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U.S. Army Makes Room in Budget for Rapid Equipping Force

Jan. 31, 2013 - 05:00PM   |  
By PAUL McLEARY   |   Comments
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Despite mounting budget pressure that could slash $17 billion from the service’s 2013 budget — and long-term funding cuts already programmed into future year funding — the U.S. Army is working to move its Rapid Equipping Force (REF) into the base budget beginning in 2015, according to REF director Col. Pete Newell.

Created in 2002 to help the Army quickly acquire and ship new equipment to soldiers fighting in Afghanistan (and then Iraq), the shop has always been funded through the yearly Overseas Contingency Operations (OCO) account, with a slice of funding coming from elements of the base budget.

With the OCO account shrinking, the REF “is in the midst of a fairly significant redesign” Newell said, as the Army begins to expand its focus from Afghanistan to places like Africa, Latin America and the Pacific Rim.

Speaking after at an event announcing REF’s partnership with Local Motors, a company that specializes in bringing the latest technologies to the auto industry on Jan. 31, Newell said that since he works primarily with funds obligated for the war effort, he doesn’t expect too much fallout from sequestration and the possibility that Congress will extend the continuing resolution (CR) for the remainder of the fiscal year.

But he doesn’t expect to be totally immune.

“There are always issues when you operate under a continuing resolution” he said, adding that as the Army sorts through cash flow issues caused by both sequester and the CR, it is becoming more difficult to ask the Army for urgent funds. He stressed, however, that budget issues haven’t caused any delay in getting equipment to Afghanistan.

“If I have a money problem that’s going to impact delivery [to Afghanistan], my phone calls go straight to the Army chief of staff, personally. They don’t allow those types of things to cause issues.”

Given these financial unknowns, Newell said he was confident that his office is “the number one priority for the chief and the vice chief of staff of the institutional Army, so they’re going to make REF a permanent part of the Army, and our funding will go from primarily OCO funding to base funding.”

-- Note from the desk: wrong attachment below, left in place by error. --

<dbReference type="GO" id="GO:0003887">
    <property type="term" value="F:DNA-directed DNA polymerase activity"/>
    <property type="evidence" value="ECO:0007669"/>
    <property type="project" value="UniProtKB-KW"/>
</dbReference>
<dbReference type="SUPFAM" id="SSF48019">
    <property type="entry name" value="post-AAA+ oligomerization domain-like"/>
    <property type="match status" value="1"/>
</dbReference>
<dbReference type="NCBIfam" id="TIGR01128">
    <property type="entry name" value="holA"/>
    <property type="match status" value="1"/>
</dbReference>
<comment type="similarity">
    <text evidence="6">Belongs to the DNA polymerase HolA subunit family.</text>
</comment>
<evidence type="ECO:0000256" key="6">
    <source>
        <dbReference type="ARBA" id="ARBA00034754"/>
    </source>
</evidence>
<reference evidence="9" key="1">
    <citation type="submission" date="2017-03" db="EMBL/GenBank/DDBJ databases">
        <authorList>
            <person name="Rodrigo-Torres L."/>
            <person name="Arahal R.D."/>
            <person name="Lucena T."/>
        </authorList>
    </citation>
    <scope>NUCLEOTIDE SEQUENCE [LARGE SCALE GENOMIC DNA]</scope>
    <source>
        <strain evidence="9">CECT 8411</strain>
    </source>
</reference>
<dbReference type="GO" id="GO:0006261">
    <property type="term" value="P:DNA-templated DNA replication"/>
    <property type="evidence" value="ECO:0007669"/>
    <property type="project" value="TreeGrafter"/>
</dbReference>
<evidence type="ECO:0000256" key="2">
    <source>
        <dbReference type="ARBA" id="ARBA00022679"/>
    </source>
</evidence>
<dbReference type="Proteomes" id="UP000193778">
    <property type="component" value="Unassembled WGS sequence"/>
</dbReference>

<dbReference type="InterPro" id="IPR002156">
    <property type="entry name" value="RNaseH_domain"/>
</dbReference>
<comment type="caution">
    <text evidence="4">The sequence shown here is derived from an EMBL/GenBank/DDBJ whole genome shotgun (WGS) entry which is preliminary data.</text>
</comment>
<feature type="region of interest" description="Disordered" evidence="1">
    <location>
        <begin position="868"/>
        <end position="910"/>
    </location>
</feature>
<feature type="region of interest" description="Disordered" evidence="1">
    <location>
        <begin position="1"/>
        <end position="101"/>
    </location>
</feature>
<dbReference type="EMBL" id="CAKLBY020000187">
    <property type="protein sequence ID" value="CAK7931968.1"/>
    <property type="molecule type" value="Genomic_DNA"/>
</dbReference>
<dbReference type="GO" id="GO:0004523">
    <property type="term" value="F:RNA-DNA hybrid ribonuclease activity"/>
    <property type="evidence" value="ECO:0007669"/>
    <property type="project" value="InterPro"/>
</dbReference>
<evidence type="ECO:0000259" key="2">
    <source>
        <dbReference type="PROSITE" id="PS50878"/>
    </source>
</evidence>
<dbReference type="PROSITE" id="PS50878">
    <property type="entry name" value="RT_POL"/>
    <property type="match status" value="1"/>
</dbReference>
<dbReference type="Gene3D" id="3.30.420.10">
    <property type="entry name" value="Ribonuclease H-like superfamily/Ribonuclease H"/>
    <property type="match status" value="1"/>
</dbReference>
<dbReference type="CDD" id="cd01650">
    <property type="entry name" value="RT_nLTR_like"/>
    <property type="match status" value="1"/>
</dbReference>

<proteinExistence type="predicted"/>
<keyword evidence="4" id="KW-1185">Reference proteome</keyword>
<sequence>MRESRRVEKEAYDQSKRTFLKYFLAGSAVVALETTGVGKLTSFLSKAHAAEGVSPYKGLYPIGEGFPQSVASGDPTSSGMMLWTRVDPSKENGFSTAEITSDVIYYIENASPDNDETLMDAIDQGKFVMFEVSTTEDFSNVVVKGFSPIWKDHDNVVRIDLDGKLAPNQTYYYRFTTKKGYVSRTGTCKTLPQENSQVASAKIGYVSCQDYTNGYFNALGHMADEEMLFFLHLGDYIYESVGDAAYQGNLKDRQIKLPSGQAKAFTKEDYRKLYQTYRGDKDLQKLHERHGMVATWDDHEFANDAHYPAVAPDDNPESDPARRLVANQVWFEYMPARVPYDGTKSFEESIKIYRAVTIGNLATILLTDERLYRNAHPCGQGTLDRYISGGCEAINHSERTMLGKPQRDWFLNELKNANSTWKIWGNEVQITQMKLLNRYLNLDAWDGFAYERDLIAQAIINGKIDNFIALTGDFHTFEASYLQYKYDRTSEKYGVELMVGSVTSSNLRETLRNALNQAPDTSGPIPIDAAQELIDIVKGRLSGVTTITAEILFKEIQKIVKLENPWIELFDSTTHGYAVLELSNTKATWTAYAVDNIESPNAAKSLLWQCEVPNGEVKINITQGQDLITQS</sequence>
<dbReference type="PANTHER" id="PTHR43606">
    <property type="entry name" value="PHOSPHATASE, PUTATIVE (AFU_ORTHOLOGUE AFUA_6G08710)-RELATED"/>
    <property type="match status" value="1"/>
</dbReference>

As part of the expanding global reach of his organization, Newell said that a team from REF recently spent two weeks with Special Operations forces in Africa “looking at issues they have,” and will deliver their recommendations to him when they return to the U.S. in the coming weeks.

He is also visiting the Pacific Command in early February to speak with leaders there and he said that his shop has already worked with the European Command in Turkey, with the Southern Command’s Joint Task Force-Bravo in Honduras, and is working with 8th Army and 2nd Infantry Division in South Korea.

Significantly, Newell added that REF has also been directed to support the Army’s new Regionally Aligned Brigade concept, and he has had contacts with 2nd Brigade of the 1st Infantry Division, which will be the first brigade to be assigned to Africa in 2014.

The goal, he said, is for REF to “become part of the psyche of deploying commanders” so that they reach out to his office before deploying so the two can work together to find new solutions to the particular problems that soldiers in the field may face.

“If we do this right and create this community, there will be soldiers in every unit that we have found and identified” that can be the point man for the unit’s rapid equipping needs.

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